By the Numbers

The LORD is my shepherd; I shall not want. He makes me lie down in green pastures: he leads me beside the still waters. He restores my soul: he leads me in the paths of righteousness for his name's sake. Even though I walk through the valley of the shadow of death, I will fear no evil: for thou art with me; thy rod and thy staff they comfort me. Thou preparest a table before me in the presence of my enemies: thou anointest my head with oil; my cup runneth over. Surely goodness and mercy shall follow me all the days of my life: and I will dwell in the house of the LORD for ever.
- Psalm 23

A young man started a new job working on a factory assembly line. On his first day, the young man was paired with an older worker who helped him learn the job. About mid morning one of the workers on the assembly line shouted out “three!” and everyone burst into laughter. A little while later, another worker shouted out “sixteen!” followed by even more laughter. Just before they broke for lunch, another one of the workers shouted out “twenty-three!” and the whole assembly line doubled over in uproarious laughter.

During lunch the young man asked his co-worker why everyone laughed so hard when people shouted out random numbers. The older worker explained that since they had been working together for many years they knew everyone’s jokes so they decided to number them and just call out the numbers instead of saying the whole joke. The young man was impressed by this and he decided to give it a try after lunch. So when they had been working awhile, the young man shouted, “three!” but it was followed by complete silence. He thought hard about which numbers brought the most laughter in the morning. “Sixteen,” he shouted, but still no response. Finally he remembered twenty-three got a great response so he shouted it out enthusiastically, but no one laughed.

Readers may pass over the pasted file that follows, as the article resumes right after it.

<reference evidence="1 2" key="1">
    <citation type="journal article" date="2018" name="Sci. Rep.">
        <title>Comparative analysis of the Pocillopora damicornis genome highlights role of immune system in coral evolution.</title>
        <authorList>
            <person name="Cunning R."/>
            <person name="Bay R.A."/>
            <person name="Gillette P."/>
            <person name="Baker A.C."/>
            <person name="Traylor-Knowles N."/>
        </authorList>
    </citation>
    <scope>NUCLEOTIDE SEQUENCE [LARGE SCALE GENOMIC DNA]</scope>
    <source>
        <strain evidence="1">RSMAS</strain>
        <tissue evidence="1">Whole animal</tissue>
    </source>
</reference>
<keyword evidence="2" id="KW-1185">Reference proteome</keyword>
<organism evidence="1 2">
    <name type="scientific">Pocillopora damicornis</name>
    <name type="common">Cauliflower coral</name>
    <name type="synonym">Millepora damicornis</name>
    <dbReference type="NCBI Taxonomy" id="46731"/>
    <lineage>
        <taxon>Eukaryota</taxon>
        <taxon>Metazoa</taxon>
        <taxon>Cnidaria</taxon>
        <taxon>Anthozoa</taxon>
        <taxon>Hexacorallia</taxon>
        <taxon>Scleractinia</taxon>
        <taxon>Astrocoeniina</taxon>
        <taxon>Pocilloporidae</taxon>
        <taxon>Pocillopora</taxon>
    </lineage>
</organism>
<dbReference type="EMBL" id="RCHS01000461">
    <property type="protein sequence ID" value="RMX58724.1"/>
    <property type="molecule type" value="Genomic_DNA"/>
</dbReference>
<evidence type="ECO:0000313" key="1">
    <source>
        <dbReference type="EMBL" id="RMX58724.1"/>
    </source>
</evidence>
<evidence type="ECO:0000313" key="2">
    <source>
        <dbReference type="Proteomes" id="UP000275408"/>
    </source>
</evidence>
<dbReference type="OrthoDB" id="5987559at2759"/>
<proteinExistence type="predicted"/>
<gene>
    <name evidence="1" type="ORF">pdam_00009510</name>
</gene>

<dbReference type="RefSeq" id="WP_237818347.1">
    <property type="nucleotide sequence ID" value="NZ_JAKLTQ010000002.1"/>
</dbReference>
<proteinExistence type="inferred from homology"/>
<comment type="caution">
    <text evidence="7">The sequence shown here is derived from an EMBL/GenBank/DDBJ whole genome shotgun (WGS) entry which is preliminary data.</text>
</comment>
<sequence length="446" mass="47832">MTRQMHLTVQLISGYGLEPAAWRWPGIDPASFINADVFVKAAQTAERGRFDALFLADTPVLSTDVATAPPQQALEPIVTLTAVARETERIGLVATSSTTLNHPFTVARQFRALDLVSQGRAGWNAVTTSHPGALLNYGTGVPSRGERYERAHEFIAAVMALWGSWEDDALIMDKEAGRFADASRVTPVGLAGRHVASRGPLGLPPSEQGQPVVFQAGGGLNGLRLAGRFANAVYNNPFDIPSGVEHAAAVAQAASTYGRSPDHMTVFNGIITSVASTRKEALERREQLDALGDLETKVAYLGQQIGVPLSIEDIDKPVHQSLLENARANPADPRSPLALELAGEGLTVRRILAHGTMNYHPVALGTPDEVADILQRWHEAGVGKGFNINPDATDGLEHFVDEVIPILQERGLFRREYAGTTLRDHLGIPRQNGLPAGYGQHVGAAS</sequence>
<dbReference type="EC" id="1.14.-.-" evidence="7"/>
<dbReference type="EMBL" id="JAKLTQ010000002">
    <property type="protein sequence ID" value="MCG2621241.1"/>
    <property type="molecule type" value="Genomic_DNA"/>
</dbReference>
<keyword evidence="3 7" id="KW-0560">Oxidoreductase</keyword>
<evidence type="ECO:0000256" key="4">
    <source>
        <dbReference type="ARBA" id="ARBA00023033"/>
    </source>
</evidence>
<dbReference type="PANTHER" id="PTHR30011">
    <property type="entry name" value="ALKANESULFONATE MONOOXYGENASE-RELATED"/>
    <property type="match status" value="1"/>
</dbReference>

When the work day was over the young man asked his co-worker about why no one responded when he shouted out the very same numbers that had brought so much laughter in the morning. The older worker put his arm around the young man and said, “Now don’t take this too hard, but the truth is not everyone knows how to tell a joke!”

It is hard to imagine people actually responding to numbers in that way, but for Christians who study scripture seriously it is not that far fetched. For instance, if we simply put the word, “John” before the numbers “three” and “sixteen” immediately we remember the one scripture that sums up the gospel the best: “For God so loved the world that he gave his only Son, so that everyone who believes in him may not perish but may have eternal life.” Or if we put the word, “Psalm” before the number “twenty-three” we are transported into the presence of the Lord as our Good Shepherd who leads us to a place of comfort, peace and protection.

Memorizing scripture is by no means a requirement for being a faithful Christian, but when we take the time to do so, the scriptures become a living part of us. We are currently in the middle of the season of Lent when we take a deeper look at our lives and try to make changes that will draw our lives closer to God. One important change could be to spend extra time committing favorite scriptures to memory. Let them become a vital part of who you are as you prepare for the Holy Week of our Lord’s crucifixion and resurrection.

My suggestions for powerful scriptures to memorize in addition to John 3:16 and Psalm 23 are: Philippians 2:5-11, 1 Corinthians 13:4-7, Romans 12:9-21, 1 John 4:7-14, Galatians 5:22-23, Colossians 3:12-17.